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Construction companies react to Eugene's natural gas ban

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The Eugene City Council banned the use of natural gas in a 5-3 vote on Monday evening, making it the first city in Oregon to ban natural gas infrastructure in new low-rise residential construction.

Roman Anderson, project manager at Kimball Construction, was confident the bill would pass and fully supports the decision.

"I think it's great. There's much better options for heating and cooling homes and cooking than using gas," said Anderson. "I think that the council did a great job and a wise decision in finding a compromise that allows some businesses to operate in the way they want to operate while also starting the conversation on moving people away from fossil fuels."

Kimball Construction has recommended that customers use electric stoves for over ten years, partly because it is less expensive. He says customers also save on infrastructure costs, including utility lines, gas piping and venting.

Kimball also encourages customers to use EWEB rebates that make installing and switching to electricity more affordable.

Jason Kaminski, owner of Kaminski Construction, has a different perspective.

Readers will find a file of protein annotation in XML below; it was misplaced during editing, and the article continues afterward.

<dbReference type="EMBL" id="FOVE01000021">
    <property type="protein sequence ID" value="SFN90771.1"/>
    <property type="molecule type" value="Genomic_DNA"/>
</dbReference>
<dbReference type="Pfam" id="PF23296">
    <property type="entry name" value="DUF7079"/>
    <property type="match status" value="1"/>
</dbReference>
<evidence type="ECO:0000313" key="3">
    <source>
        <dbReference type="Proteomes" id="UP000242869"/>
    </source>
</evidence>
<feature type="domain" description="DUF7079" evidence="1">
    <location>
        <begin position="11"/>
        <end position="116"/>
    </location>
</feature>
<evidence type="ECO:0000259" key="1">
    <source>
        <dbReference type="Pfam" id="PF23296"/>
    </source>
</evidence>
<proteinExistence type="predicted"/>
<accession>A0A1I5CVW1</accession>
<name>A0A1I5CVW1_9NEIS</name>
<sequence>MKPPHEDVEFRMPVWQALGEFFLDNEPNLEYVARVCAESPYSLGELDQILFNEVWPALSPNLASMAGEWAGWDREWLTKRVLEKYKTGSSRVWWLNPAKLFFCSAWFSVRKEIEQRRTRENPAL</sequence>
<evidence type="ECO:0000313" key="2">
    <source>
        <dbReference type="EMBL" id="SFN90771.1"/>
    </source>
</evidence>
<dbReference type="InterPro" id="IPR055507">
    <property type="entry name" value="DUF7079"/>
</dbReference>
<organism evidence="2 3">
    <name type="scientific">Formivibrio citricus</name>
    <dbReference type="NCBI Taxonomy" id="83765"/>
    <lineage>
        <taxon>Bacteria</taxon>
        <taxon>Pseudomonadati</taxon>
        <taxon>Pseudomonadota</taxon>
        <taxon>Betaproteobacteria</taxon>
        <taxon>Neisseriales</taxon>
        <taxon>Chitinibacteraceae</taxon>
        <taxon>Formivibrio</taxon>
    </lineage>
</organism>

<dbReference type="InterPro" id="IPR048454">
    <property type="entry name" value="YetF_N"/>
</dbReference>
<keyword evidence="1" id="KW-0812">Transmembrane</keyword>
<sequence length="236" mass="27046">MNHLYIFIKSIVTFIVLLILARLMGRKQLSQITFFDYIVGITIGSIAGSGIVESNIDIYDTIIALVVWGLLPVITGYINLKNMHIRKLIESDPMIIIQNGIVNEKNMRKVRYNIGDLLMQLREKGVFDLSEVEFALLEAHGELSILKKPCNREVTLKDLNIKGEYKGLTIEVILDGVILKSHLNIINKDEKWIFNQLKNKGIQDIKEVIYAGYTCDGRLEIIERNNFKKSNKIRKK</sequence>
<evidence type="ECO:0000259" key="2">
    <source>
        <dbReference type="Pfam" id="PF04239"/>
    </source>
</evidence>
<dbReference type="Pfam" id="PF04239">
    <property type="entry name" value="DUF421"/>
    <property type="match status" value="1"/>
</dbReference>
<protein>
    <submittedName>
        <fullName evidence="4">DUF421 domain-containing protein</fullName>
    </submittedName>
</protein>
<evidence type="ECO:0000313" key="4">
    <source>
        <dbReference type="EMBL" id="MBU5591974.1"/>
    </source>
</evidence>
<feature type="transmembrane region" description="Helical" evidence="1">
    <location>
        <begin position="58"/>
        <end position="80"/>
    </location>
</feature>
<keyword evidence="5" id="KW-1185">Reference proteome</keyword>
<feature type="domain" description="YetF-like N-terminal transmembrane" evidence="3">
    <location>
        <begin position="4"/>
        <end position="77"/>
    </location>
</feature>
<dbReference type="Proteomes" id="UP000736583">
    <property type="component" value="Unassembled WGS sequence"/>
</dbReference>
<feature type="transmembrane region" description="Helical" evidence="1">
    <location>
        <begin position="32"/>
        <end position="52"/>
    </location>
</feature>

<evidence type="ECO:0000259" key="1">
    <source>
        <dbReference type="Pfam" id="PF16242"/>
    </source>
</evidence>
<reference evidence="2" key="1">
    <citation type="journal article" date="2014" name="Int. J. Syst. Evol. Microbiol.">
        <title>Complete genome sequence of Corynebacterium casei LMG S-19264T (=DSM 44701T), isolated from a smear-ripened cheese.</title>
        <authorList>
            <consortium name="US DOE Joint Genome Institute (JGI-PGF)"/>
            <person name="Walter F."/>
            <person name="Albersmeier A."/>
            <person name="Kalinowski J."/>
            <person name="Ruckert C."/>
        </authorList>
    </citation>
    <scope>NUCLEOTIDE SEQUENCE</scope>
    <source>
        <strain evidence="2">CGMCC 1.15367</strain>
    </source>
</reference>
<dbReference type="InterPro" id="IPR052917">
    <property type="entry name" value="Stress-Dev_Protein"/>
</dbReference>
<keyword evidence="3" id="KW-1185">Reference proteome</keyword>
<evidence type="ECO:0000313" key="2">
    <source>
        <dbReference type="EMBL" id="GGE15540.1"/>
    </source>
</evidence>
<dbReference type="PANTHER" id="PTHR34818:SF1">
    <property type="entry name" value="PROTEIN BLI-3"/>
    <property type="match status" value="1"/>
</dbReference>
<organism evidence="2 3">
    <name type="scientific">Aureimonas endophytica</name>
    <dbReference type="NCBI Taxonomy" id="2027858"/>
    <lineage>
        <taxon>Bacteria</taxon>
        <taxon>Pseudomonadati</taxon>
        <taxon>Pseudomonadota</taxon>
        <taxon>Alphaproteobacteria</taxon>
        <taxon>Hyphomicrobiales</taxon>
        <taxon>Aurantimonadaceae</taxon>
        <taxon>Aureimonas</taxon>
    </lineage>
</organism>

"I do not agree with the city council's decision on banning natural gas," said Kaminski. "I think that people should have had a vote on this, so we do get a say on this because it does affect all of us. Whether you're a residential homeowner to a contractor in the trade or not, imagine the lives that it's going to affect for those contractors that are running the gas piping, and those gas appliances, and the manufacturing plants making those products. I think it's going to deeply affect the area because of that."

He says the ban will significantly impact how the company proposes ideas to clients, and will hurt sales of gas piping and furnaces.

"I appreciate the fact that some people feel like they are losing a choice," said Anderson. "The freedom to use an inefficient, dangerous energy source... I just don't buy it. I don't believe it."

Kaminski says he opposes limiting residents' options, worrying that there could be a monopoly.

"It limits that there is only one option," said Kaminski. "It's like having one gas station in town... if you only have one gas station, everyone is going to go there."

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The ban will go into effect on June 30.

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